Missing the Money: How to Stop These 3 Bad Financial Habits

There are two types of people when it comes to starting and maintaining healthy financial habits: people who think they’ve got it all under control, and others who have no clue what they’re doing. The one thing that both have in common is that they are both guilty of having bad habits that they may not recognize.

Get out of bad financial situation

According to Ubiquity, a retirement and 401k savings plan provider, here are a few of the most common bad habits in managing your personal finances and how to overcome them.

1. Neglecting to Check Your Account Balances

Regardless of whether you live paycheck-to-paycheck or make six figures a year, it is essential that you keep a close eye on your account balances as often as possible. So often people are forgetful of subscriptions they’ve signed up for (especially those that begin with a free trial just long enough to make you forget to cancel) or surprise transaction fees and are unaware of the impact on their balance.

Unfortunately, many of us have been tricked into believing that it is inappropriate to discuss our finances. This has bled into our individual lives, leading many to feel most comfortable when they are in the dark regarding even their own money. As long as they are aware that they are getting paid regularly, there is seemingly no need to check often, if at all. You must fight the appeal of “ignorance is bliss” as you work toward your financial goals.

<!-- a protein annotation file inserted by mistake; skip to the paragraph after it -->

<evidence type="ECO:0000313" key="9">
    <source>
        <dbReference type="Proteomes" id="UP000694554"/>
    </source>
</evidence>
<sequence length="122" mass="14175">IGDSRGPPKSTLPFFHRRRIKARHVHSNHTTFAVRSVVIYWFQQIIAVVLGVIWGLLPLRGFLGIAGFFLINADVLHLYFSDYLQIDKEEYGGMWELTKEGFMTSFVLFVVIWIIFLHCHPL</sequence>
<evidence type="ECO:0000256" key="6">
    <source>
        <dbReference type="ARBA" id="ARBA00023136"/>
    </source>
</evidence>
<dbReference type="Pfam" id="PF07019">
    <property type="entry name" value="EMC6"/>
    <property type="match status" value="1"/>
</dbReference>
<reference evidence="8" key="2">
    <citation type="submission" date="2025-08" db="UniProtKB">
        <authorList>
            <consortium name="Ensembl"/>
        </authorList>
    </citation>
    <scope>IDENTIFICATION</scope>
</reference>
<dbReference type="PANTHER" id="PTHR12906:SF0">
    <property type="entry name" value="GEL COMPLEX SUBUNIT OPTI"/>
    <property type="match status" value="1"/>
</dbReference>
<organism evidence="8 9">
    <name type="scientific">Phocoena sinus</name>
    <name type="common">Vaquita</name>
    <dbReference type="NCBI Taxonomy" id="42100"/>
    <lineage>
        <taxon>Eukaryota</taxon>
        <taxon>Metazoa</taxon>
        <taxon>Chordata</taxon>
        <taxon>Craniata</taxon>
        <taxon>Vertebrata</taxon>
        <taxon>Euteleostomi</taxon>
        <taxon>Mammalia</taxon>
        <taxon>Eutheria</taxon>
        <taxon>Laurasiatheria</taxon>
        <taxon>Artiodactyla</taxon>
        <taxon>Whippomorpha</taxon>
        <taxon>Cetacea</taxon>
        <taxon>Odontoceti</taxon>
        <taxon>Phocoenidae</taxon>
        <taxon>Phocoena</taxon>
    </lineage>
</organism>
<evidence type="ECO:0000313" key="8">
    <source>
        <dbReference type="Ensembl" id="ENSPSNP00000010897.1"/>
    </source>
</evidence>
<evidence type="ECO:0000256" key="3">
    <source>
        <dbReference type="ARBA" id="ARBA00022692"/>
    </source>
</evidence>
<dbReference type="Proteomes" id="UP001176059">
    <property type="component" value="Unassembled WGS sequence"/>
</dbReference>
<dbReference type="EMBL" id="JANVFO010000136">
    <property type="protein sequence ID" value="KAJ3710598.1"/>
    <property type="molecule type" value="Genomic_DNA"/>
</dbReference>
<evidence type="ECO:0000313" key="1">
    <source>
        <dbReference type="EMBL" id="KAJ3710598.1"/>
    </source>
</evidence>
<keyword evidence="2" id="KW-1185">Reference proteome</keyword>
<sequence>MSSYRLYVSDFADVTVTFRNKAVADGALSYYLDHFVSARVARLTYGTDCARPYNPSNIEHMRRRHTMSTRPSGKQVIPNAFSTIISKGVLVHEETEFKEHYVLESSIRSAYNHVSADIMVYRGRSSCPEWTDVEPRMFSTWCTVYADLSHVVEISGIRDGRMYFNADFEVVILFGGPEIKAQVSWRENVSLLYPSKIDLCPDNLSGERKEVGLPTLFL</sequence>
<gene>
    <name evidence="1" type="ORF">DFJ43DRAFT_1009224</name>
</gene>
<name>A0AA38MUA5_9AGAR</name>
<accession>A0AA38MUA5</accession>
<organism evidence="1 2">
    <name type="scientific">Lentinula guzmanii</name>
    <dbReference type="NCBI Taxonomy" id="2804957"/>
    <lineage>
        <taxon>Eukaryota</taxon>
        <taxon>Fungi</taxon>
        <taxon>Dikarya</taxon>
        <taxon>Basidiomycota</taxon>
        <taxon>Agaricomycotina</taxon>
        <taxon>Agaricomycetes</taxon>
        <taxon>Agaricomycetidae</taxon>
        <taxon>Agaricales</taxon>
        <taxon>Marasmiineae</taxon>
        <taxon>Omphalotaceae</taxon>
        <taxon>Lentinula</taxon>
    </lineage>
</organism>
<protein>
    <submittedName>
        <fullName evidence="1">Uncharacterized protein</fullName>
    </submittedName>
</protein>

2. Complacency with High Spending

For those who experience some level of financial stability, it is easy to become complacent with excessive spending. Especially when you can maintain frivolous spending behaviors while paying bills and putting a small amount of funds into a savings account, you can be blinded to how you are truly doing yourself a disservice. Capping the amount of money you intend to put into savings can make sense for one-time trips or specific budgets such as a new car fund, but in general, it could be working against you.

Reducing the amount of money you spend in certain areas of your lifeand instead diverting it to your savings account is in your best interest for your future and in case of emergency. You can adjust your habits by:

  • Limiting the frequency with which you dine out
  • Saving or investing tax returns
  • Carpooling to reduce spending on gas

3. Adapting Your Retirement Savings Plan

You are in no way required to develop one strategy for your retirement plan and stick to that alone. Life changes constantly, and you are free to adapt your financial habits to your circumstances. For example, if you have had any major life-changing events such as having a child, purchasing a home, or getting married, review your current retirement plan and determine that it is still doable for you.

Give yourself the mercy of adopting healthy financial habits now instead of waiting until it’s too late. No matter what your financial conditions, you can become more in charge of your financial growth.

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